A NOAA All-Hazards radio is not like your typical alarm clock radio or iPod. It does not play music. Instead, it sits quietly on your table until it receives broadcasts exclusively from the National Weather Service. The radio then provides rapid warning, direct from the source, when hazardous weather conditions pose a threat to life and property.
It is an "all-hazards" warning system, meaning that it is used not only for immediate flood or tornado-related events, but also hazardous materials releases or other localized hazards. The radio receivers behave like smoke detectors, silently monitoring, and then alerting people to the initial warning message immediately upon receipt, providing more time to respond to the event.
In addition, this radio is programmable, allowing the user to set it up to alert for only the event types and locations they are concerned about. Older type weather alert radios did not have this feature but with the programmable features of this radio, this is no longer an issue. To ensure that your radio has this newer technology, make sure that it has the letters “S.A.M.E.” on the box. S.A.M.E. stands for Specific Area Message Encoding and it is what allows you to only hear the alerts issued for your area. For the City of Garland, your weather radio should be set for 162.400 MHz and should use the FIPS code 048113.
We recommend every household have an all-hazards radio. However, to help people decide, we are providing the following information and suggesting people ask themselves these questions:
How do you receive severe weather and other public warnings now? Many people would say they receive these alerts from the outdoor sirens or from warnings broadcast on local television or radio. Are these sources always completely reliable?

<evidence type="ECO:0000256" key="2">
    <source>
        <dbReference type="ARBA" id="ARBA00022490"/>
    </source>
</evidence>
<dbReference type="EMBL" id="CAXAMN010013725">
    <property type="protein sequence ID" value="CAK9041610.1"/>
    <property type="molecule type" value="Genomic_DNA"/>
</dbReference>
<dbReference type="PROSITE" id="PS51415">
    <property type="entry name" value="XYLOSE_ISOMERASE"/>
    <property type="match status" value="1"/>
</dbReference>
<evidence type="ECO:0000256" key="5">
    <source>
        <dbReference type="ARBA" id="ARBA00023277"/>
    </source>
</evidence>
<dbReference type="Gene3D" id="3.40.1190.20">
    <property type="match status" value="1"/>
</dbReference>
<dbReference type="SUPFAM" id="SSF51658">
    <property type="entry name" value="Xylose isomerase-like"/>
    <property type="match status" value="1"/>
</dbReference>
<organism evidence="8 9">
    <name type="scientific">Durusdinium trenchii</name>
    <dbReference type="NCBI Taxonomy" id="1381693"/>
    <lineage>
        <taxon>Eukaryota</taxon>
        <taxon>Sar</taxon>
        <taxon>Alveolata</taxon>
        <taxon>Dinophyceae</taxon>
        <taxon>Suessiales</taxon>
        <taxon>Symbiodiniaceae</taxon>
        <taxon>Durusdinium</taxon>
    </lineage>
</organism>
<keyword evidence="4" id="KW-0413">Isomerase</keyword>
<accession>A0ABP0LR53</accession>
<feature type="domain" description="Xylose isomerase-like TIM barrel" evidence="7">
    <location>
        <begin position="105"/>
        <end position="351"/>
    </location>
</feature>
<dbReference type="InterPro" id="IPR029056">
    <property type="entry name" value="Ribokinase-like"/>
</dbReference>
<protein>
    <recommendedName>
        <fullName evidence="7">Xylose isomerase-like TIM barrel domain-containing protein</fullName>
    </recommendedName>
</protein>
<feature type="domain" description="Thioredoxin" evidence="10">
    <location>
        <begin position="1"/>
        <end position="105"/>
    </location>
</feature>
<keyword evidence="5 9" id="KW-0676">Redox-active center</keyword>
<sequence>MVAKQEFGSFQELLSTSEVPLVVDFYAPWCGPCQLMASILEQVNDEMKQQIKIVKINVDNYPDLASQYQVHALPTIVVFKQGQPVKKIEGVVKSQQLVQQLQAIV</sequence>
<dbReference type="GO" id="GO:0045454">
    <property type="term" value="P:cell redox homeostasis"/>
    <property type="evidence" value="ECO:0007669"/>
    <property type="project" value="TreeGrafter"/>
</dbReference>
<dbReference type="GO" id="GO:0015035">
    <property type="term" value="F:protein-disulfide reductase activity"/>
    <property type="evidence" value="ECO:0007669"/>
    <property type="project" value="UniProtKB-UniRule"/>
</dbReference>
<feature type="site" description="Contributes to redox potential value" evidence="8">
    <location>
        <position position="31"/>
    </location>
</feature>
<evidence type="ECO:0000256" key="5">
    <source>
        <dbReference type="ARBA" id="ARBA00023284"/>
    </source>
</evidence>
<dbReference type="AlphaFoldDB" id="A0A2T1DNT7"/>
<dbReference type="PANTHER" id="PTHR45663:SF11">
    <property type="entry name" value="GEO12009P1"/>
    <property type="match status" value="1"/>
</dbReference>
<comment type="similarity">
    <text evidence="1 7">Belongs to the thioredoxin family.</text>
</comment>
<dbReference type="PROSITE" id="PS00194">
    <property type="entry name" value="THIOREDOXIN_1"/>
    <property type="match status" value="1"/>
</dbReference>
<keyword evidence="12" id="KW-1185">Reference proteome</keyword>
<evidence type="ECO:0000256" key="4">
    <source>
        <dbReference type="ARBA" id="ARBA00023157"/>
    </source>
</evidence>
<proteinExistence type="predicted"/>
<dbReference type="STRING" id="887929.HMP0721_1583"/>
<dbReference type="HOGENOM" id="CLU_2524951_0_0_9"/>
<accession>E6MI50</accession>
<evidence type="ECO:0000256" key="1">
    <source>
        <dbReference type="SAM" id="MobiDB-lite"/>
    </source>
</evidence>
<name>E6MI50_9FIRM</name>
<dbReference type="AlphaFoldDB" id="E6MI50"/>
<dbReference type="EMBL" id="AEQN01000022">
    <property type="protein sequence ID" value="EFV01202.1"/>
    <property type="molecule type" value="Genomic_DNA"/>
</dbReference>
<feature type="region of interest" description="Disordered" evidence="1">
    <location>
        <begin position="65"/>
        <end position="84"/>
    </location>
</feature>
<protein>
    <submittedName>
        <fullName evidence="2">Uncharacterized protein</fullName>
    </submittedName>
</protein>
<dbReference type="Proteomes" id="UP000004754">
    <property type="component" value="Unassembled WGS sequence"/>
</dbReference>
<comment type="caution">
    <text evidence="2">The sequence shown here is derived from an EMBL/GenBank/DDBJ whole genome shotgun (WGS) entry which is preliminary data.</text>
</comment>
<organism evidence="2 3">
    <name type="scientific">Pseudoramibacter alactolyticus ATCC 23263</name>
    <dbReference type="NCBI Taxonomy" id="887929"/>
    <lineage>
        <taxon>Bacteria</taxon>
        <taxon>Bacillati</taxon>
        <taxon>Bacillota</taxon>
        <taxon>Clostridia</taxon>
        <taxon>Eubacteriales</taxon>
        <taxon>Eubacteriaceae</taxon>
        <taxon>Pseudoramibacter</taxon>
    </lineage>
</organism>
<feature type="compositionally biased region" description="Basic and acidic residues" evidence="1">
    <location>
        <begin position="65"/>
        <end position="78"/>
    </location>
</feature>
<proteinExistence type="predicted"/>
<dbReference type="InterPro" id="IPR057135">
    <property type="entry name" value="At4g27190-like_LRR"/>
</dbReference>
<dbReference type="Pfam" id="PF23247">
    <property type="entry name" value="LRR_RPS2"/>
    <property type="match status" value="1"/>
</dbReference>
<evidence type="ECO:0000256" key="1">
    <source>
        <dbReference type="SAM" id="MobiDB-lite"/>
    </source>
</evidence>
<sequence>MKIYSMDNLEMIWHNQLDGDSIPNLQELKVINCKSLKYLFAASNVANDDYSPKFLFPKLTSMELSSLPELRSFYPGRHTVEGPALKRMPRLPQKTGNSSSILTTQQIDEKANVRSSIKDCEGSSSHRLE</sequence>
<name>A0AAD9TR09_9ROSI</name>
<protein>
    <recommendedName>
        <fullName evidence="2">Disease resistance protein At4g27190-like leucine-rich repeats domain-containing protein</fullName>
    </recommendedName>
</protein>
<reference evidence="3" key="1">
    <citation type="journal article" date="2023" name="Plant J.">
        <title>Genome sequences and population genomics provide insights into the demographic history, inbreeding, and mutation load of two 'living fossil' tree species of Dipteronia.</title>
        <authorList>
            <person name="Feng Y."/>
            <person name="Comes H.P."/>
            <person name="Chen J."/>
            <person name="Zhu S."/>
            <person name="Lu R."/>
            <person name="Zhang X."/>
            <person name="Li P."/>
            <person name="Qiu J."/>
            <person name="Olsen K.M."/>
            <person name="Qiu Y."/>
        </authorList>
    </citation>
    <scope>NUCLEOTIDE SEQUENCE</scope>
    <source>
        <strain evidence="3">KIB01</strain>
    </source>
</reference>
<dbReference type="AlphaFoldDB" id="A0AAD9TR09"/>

Are you typically outdoors when the sirens when they are sounded to be able to hear them? Outdoor warning sirens are not intended to be heard indoors. How many times have storms come through at night when you are asleep and your television is off? How do you expect to be warned if there is imminent danger?
Likewise, local television and radio is a great way to receive up-to-date warning information, but it works only if your radio or TV is on and tuned to the right station. Again, what about at night when you are sleeping? Or when you happen to be watching a cable or satellite channel that does not carry the local warning information. In those cases, you are very likely to miss the warning.
A NOAA All-Hazards Radio, on the other hand, is designed to be an indoor warning device. It is always on and it will wake you up if you are sleeping.
Do you have a smoke detector? Of course - it alerts you when it detects smoke. An all-hazards radio will alert you to many other immediate, life-threatening hazards in your area, like tornados, floods, and other dangerous events. Without this device, you could miss a critical warning message that could save your life and those in your family.
NOAA Weather Radios are available through local electronics stores as well as from a large number of sources on the internet.